In terms of reading and writing, Moffat County fourth graders are right at state average, but seventh graders are below it, according to the latest Colorado Student Assessment Program (CSAP) results.
Statewide, writing scores remain low for both classes.
The results were released Wednesday.
Results of the 2000 reading and writing assessments show the number of fourth-grade students across the state scoring proficient or advanced in reading increased from 59 percent to 62 percent. In writing, fourth-graders' scores increased from 34 percent to 36 percent. Seventh-grade reading scores increased from 56 percent to 58 percent and seventh-grade writing increased from 41 percent to 42 percent.
"However positive we may feel about the directions at this time, it must not distract us from the fact that we still have a long way to go," said Clair Orr, Colorado State Board of Education Chairman. "Now is not the time to rest on our laurels, but rather to redouble our efforts."
In Moffat County, 64 percent of fourth graders scored proficient or advanced in reading, and 35 percent scored proficient or advanced in writing.
For area seventh graders, 50 percent scored proficient or advanced in reading while 31 percent scored proficient or advanced in writing
Statewide, these results show that nearly 35 percent, or 19,693, of fourth grade students cannot read at grade level.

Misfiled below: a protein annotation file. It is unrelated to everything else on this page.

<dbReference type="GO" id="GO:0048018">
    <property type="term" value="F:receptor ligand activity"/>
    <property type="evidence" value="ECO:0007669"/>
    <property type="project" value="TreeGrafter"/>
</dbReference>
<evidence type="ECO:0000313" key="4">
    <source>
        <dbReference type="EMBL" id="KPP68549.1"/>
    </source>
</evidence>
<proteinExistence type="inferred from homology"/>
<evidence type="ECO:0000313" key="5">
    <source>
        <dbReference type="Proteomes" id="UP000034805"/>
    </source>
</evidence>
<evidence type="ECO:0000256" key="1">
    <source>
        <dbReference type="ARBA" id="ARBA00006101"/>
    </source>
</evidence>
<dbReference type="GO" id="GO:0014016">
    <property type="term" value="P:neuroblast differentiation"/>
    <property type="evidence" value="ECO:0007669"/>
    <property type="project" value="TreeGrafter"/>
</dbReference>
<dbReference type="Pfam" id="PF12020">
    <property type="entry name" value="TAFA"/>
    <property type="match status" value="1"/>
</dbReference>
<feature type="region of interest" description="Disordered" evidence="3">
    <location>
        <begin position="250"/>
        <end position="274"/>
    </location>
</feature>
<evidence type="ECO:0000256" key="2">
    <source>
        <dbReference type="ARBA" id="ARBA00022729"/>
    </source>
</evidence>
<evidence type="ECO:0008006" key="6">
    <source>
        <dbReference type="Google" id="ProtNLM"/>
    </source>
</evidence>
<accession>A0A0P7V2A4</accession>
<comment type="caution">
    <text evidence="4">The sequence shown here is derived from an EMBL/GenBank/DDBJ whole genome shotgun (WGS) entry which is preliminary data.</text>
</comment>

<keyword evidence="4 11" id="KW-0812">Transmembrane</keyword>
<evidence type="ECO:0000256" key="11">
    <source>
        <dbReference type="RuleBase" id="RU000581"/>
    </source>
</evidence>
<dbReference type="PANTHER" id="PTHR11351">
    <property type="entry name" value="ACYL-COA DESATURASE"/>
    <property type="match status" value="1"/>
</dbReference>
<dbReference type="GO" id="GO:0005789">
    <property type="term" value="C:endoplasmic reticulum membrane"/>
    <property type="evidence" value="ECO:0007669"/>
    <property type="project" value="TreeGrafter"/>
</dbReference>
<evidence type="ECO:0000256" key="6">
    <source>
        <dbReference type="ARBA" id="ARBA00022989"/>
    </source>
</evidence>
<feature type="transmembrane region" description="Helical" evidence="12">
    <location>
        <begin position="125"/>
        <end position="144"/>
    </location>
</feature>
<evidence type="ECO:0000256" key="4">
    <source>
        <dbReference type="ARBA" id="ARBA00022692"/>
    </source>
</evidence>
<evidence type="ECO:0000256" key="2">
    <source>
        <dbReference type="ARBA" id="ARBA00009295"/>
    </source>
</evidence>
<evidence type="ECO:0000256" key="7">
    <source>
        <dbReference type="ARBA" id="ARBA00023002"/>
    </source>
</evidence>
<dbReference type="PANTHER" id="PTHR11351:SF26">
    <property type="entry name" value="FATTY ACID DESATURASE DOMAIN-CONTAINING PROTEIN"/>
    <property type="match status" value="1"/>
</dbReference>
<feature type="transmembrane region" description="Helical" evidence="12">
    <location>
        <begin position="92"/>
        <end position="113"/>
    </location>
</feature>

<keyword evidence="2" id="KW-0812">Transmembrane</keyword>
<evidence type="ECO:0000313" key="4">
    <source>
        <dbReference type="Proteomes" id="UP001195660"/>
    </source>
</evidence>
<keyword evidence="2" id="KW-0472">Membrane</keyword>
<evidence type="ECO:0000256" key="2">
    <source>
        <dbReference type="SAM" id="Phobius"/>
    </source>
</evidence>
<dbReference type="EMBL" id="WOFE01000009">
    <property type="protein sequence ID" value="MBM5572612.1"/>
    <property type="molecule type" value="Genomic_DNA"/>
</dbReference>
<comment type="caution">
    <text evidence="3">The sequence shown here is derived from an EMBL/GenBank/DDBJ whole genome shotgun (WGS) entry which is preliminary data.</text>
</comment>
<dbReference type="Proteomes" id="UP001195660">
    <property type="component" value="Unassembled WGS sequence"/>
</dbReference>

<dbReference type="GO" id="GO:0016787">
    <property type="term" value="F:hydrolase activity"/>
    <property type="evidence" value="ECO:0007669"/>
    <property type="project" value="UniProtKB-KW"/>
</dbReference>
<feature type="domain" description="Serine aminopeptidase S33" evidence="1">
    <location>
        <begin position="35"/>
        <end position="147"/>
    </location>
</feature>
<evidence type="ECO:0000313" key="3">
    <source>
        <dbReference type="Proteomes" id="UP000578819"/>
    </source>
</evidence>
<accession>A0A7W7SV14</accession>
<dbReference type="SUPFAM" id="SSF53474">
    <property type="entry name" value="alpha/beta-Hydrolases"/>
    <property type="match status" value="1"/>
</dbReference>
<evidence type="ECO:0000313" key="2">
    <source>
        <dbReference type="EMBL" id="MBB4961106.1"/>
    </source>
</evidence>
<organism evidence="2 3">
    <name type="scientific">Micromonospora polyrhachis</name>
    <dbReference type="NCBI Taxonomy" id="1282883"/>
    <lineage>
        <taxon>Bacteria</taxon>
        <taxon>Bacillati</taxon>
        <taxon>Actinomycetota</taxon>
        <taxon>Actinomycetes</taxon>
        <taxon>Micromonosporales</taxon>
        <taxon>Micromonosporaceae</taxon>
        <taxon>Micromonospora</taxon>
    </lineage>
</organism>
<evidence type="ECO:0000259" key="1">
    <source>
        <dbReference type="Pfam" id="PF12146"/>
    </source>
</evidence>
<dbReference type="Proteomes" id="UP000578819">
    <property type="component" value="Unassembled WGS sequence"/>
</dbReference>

On the writing portion, 36 percent of fourth graders in Colorado scored proficient or advanced. This means nearly 32,749 students cannot write at a proficient level.
Statewide, results for seventh-grade reading show that 58 percent of students passed with scores of proficient or advanced. Nearly 20,646 students, or 42 percent of seventh graders in the state, do not read at grade level.
In seventh-grade writing, the results show that 42 percent of students passed with scores of proficient or advanced. This means that nearly 27,575 seventh graders in Colorado cannot write at a proficient level.
State officials stress the importance of CSAP scores. Beginning next spring, schools will receive report cards. Portions of the overall school grades will be based on CSAP scores.
"It is increasingly clear we know what works," Orr said. "We also must be accountable for making what works known to more schools and teachers."